Number 2 2004
Report on the 25th International Congress of the IAP
REPORT on the XXV International Congress of the IAP
To paraphrase the Olympics, “It was the best International Congress of the IAP ever.”
Well, maybe hyperbole, but the recent hosting by the Australasian Division of the IAP, of the International Congress of the IAP was a great event. It took place in a Brisbane that had decided to turn on its best face. The weather was perfect. There were no clouds all week, until the last day when everyone was packing up to go home, when it seemed appropriate that things should finally turn grey and sad. Southbank was a splash of colour as spring presented itself ready for the meeting. There were concerts in the park, markets everywhere, and pathologists on every street carrying their identifying satchels.
The Brisbane Convention Centre was chosen to host the event for a number of reasons, one of which was the layout of the spaces between the lecture theatres. There was plenty of open space, with places to sit, to talk, and to meet with colleagues, previous, current and new. The whole venue functioned beautifully. The audio -visuals were recognised by everyone as the best and smoothest service at any meeting. The catering services worked well; food for lunches was actually quite good.
But the most spectacular thing about the whole meeting was the effort put in by all the members of the Australasian Division, and the rewards that flowed from all that effort. The number of people involved in the scientific programme was huge – from the convenors of the topics who had worked so hard for months, actually for years, to all the presenters who prepared things on time, who showed up on time, and who presented so well. The academic programme of the meeting was at such a level as to set new standards for an International Congress.
Attendance at the meeting was extraordinary. A high proportion (over 90%) of the Australian and New Zealand pathologists attended at least part of the meeting. Whilst the registration arrangements for numbers of days for members of the Division was the subject of comment, the possibility of three day registrations meant that there was a “changing of the guard” in the middle of the meeting. There were still lots of people attending the sessions at the end of the week. One very famous overseas speaker commented that it was unlike any International Congress he had previously spoken at; usually by the fourth and fifth days at previous meetings, speakers were talking to empty rooms. At the Brisbane meeting, the auditoriums were still full on the last day.
So, congratulations to all who made it happen, thank you to all who attended, and I hope everyone had as good a time as all the people I spoke to were having. The knowledge gleaned from the meeting will help in our practices for many years.
A Convenor’s view on the Congress
I have heard only very positive comments about the Breast component, and the Congress in general, which is nice but perhaps people would not tell me their negative comments! It was generally regarded as well organised with good projection. The only room which was not as good was the upstairs large room used for several well attended talks on Lymphoma and Breast in which the flat floor seating prohibited those at the back from seeing the projected slides too well (too small). Most people found it difficult to attend all the sessions they wanted to – so many concurrent sessions and some suggested that a “quarantined” morning or afternoon for recreation could have been included for the “guilt free break.”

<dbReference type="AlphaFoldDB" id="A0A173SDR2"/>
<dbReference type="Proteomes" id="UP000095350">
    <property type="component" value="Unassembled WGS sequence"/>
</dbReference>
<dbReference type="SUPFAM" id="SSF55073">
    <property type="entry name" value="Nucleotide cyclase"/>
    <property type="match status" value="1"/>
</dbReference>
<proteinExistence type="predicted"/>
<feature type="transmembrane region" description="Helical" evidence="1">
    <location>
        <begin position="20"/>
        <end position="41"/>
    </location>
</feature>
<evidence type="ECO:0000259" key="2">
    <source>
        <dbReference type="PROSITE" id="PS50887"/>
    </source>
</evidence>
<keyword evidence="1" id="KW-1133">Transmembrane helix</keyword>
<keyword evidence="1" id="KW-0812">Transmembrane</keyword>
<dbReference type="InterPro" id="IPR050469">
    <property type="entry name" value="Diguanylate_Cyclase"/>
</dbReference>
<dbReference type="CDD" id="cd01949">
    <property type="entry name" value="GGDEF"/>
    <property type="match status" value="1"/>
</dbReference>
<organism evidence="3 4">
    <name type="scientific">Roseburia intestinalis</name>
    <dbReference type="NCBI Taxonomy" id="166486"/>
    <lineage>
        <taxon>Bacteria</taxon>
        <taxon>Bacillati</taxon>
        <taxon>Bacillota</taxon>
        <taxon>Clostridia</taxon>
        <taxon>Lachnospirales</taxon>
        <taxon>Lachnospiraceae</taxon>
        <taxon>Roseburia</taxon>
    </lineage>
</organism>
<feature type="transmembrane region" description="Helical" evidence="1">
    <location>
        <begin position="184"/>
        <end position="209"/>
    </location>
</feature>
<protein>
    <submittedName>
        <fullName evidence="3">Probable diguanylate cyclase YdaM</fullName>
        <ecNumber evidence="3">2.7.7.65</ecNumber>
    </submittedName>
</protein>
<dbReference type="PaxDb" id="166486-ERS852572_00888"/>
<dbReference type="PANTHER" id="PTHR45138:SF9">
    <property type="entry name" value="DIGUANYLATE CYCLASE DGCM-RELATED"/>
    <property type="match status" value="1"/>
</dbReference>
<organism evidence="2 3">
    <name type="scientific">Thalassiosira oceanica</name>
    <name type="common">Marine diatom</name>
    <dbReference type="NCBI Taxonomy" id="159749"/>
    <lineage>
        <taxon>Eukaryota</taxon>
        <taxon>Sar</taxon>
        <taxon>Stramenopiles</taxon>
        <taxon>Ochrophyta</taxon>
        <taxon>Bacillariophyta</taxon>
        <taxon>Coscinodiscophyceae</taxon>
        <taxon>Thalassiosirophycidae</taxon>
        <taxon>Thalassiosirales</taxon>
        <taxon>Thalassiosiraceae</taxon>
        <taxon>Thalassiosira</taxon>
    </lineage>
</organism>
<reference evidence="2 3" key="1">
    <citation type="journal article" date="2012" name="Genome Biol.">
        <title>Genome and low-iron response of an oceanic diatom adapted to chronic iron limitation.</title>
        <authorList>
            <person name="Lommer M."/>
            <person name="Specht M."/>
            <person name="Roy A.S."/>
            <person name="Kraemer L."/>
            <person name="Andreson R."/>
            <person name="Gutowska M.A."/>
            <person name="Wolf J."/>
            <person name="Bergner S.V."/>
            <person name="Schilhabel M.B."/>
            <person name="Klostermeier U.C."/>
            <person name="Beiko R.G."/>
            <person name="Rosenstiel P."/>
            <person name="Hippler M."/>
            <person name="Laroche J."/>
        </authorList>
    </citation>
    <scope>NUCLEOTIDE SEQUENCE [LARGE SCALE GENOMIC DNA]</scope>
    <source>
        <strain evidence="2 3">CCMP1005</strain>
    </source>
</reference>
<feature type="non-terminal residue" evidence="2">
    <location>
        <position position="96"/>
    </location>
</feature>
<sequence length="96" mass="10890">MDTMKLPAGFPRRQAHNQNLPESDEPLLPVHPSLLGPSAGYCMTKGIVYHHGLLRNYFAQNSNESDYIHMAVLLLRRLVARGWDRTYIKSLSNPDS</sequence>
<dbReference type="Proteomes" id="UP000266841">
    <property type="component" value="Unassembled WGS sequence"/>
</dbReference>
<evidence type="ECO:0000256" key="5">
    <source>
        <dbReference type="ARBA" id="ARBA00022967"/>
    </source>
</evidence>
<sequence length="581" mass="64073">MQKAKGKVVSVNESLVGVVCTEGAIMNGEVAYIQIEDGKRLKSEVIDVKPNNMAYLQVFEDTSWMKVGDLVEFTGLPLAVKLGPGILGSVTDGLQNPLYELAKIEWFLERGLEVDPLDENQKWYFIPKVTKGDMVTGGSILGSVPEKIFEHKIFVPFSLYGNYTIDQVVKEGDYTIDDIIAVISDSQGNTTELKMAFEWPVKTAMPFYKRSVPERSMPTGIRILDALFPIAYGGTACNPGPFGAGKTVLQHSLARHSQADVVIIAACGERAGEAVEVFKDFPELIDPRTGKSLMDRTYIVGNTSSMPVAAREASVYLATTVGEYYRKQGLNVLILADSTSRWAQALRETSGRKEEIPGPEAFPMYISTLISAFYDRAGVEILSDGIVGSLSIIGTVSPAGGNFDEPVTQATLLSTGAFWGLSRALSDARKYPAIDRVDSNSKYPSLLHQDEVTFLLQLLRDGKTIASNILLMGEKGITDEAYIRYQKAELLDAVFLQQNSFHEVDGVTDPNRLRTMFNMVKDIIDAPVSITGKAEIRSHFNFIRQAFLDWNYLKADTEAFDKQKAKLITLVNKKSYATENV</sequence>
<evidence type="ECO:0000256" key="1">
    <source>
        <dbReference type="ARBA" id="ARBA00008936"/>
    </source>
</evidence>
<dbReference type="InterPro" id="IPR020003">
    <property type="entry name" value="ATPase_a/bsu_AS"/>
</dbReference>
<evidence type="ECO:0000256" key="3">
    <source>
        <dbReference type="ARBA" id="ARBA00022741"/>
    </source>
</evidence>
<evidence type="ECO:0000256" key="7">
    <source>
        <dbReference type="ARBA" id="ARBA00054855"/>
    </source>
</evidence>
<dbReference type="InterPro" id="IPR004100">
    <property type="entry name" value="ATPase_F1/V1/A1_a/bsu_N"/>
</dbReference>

A number of the Europeans complained about the cold lunches and I explained that was the way we usually ate at lunchtime, but clearly some missed their hot meals!
At my sessions the numbers were good – about 150 – 200 I think. (Although this was difficult to estimate in the large arena.) There were only about 50 for the proffered papers.
The slide seminar was well attended – about 130 I think. The format was generally well accepted and the quality good, but some people did say they preferred having a copy of real slides. I expect it is just a matter of time for this to become accepted and the CD technique was great for including cytology cases.
Most speakers made a big effort although a few were limited by language difficulties. My main headache was a late “pulling out” of the first speaker on the Monday due to illness – little one can do, but too late for a replacement (although I tried very hard.)
Overall we should be very proud everything went so well. I think the general cheerful and helpful demeanour of the Australians was well recognised and applauded.
30th Annual Scientific Meeting Australasian Division of the International Academy of Pathology Limited
2005 - June 3, 4, 5
PROGRAMME for the TRAINING DAY for PATHOLOGY TRAINEES
October 10 at the Brisbane Exhibition and Convention Centre
9.30 - 10.10
10.10 - 10.50
10.50 - 11.30
11.30 - 12.10
12.10 - 12.25
12.25 - 12.30
12.30 - 1.30 Lunch
1.30 - 1.35
1.35 - 2.15
2.15 - 2.4
2.45 - 3.20 Afternoon Tea
3.20 - 4.00
4.00 - 4.40
4.40 - 5.20
5.20 - 5.30
The lectures on Sunday before the Congress were attended by about
100 trainees from all States of Australia and from New Zealand. It is
almost unheard of to be able to assemble such a galaxy of International
speakers free of charge to the audience for a Sunday session. I hoped
that the registrars would be stimulated and inspired by these eminent
pathologists. Some of them assured me that they were, indeed, stimulated
and inspired. I would like to thank personally all the speakers and the
sponsors for making the session so memorable.
The Speakers were:
Jan van den Tweel: